Winners: 2011 NASCAR Champions

NASCAR Camping World Truck Series: Austin Dillon
NASCAR Nationwide Series: Ricky Stenhouse Jr.
NASCAR Sprint Cup Series: Tony Stewart

Wednesday, March 25, 2009

No. 88: Time For a Change?

With each weekend that passes without Dale Earnhardt Jr. in Victory Lane, the pressure and the speculation mounts. NASCAR obviously wants the sport's most popular driver winning races, but aside from a fuel-mileage win at Michigan last June, that's become a rarity -- to the tune of two wins in the last 103 races.

Meanwhile, Kyle Busch, Carl Edwards and Junior's teammate Jimmie Johnson have been collecting checkered flags like they were baseball cards.

With the pressure and scrutiny surrounding Earnhardt -- NASCAR's most popular driver alligned with the sport's most successful team in Hendrick Motorsports -- the blame has to fall somewhere. Crew chief Tony Eury Jr., Earnhardt's cousin, has become the prime target, leading to speculation as to whether such criticism is justified.

I think it is, and the numbers back me up. Consider:

In 209 career Sprint Cup races with someone other than Eury Jr. on the pit box, Earnhardt has visited Victory Lane 16 times. In the 123 races with Eury Jr. calling the shots, Earnhardt has won just twice.

What's worse ... countless times Earnhardt has had a car capable of dominating and winning races, only to have in-race adjustments and strategies take the No. 88 out of contention. Earnhardt led the most laps in several races last season, only to wind up not winning those races. Some races, like Eury's pit gaffe at Watkins Glen, are indicative of Eury's shortcoming: the man simply cannot function during a race.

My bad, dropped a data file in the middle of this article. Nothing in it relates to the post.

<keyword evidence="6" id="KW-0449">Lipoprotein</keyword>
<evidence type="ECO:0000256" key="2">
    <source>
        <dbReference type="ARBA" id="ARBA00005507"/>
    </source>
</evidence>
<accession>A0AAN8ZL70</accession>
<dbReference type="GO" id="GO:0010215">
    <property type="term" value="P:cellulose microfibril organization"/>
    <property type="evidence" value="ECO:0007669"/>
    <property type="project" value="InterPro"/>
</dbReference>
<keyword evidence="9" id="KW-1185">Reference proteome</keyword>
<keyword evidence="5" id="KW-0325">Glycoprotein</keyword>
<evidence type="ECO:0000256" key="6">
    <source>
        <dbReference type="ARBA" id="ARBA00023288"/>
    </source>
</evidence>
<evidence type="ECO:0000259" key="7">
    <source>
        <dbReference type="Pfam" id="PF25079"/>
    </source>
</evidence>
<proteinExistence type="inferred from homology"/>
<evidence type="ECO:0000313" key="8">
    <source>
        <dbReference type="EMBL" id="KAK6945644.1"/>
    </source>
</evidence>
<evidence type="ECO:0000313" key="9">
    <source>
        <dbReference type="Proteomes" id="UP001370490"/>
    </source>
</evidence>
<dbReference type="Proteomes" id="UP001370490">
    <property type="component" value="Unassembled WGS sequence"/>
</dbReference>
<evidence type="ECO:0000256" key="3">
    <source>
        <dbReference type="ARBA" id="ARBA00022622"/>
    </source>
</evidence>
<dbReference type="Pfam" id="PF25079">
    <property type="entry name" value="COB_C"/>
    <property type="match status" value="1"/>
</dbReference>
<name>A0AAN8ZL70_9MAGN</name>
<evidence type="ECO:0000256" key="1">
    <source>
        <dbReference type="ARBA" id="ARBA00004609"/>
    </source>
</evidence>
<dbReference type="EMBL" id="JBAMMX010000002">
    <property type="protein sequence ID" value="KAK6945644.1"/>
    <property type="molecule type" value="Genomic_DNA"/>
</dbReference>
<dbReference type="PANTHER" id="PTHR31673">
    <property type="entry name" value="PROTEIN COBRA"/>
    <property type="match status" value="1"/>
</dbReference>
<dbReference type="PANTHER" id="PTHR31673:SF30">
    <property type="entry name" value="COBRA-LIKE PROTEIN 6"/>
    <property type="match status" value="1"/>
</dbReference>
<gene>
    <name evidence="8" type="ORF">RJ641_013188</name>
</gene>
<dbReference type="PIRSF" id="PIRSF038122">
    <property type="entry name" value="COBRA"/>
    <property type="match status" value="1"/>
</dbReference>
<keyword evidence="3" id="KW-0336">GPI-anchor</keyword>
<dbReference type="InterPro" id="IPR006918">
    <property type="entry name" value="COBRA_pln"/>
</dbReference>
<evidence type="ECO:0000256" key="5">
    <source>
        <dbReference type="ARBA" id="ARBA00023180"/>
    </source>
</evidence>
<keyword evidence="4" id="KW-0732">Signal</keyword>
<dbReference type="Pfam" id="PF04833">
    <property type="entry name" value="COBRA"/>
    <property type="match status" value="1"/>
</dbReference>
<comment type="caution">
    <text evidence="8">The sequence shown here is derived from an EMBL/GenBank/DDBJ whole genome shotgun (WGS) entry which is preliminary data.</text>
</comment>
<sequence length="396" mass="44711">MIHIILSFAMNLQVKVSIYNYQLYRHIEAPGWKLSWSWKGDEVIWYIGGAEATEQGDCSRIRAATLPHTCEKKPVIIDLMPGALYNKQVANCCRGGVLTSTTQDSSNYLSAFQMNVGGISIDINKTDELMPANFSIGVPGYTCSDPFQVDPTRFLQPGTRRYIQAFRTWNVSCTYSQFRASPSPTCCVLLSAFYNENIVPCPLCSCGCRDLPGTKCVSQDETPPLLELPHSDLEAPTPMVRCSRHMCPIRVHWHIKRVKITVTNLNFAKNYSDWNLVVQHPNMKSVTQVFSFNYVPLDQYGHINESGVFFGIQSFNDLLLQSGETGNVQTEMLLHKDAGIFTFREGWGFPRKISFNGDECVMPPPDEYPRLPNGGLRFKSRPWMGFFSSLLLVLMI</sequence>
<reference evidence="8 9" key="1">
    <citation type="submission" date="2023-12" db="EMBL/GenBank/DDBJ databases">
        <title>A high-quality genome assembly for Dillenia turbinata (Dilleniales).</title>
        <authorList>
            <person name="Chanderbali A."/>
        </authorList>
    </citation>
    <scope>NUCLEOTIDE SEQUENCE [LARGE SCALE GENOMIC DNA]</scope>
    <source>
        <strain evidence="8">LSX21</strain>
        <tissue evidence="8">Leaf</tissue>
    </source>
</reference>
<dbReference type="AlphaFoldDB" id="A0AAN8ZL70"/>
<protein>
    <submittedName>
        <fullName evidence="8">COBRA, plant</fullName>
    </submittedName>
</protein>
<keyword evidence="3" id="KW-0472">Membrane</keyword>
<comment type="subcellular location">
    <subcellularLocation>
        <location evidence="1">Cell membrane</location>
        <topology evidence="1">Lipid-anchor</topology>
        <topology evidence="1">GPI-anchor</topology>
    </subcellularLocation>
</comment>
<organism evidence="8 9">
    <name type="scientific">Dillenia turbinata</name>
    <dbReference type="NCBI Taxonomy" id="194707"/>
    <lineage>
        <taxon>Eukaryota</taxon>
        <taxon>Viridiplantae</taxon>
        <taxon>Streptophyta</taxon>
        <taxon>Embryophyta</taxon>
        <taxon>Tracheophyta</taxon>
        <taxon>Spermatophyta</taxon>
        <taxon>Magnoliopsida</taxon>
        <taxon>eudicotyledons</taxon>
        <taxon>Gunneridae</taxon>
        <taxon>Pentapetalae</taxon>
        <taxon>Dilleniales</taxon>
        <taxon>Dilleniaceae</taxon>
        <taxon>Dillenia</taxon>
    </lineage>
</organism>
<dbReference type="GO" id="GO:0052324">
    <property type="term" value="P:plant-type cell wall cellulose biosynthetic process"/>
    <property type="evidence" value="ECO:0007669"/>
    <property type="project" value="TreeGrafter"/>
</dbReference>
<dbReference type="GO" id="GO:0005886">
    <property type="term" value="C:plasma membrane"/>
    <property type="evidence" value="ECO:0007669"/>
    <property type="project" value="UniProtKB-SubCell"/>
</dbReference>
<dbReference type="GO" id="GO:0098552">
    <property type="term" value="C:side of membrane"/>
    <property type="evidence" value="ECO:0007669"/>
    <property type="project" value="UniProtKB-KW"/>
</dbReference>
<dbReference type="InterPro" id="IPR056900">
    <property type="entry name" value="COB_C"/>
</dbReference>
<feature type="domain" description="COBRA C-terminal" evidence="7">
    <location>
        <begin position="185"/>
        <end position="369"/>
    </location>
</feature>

I'm not suggesting Eury Jr. be fired; he served as Earnhardt's car chief when Tony Eury Sr. was crew chief for the No. 8 at Dale Earnhardt, Inc. Fifteen of Earnhardt's Cup wins came with that combination in place, and it's no coincidence Junior hasn't had much success behind the wheel since Eury Sr. stepped off the pit box.

(Eury Sr. is still a crew chief, though, serving in that capacity for Brad Keselowski in the Nationwide Series. Keselowski has two career wins and finished third in the points last season in the No. 88 for JR Motorsports.)

If I'm Rick Hendrick (and alas, I'm not), I'd strongly consider finding another crew chief for Earnhardt and put Eury Jr. back in his comfort zone by making him the car chief. Eury Jr. has repeatedly shown he knows how to set up a car in the shop; it's during the race where he stumbles, and Earnhardt will never have the success his fans crave and the media demands as long as Eury Jr. is his crew chief.

To Earnhardt's credit, he's taken full responsibility for his slow start (19th in points, one top-10 on the season). Daytona in particular was Junior's fault (on a number of levels), and while it's admirable that he's falling on the sword for his cousin, Eury Jr. deserves just as much blame, if not more.

Hendrick and Jeff Gordon have also spoken out in favor of Eury Jr., saying there are no plans to make a change; Gordon even said no one else would be equipped to deal with everything that comes with being crew chief for the sport's most popular driver. But how genuine is that sentiment, and how much of that is company-speak? Could it be the dreaded vote of confidence coaches in other sports always get before they're axed?

I appreciate Junior's loyalty to his cousin, but at some point, someone around him with some pull has to realize Eury Jr. is holding him back. Earnhardt, 34, isn't getting any younger, and that window is closing fast. I don't know who to put on the box instead (I heard rumors of Chad Knaus coming over from the No. 48, but Hendrick just isn't going to mess with a magical combination like that), but I do know Eury Jr. isn't cutting it.

Now if Earnhardt could just see it.

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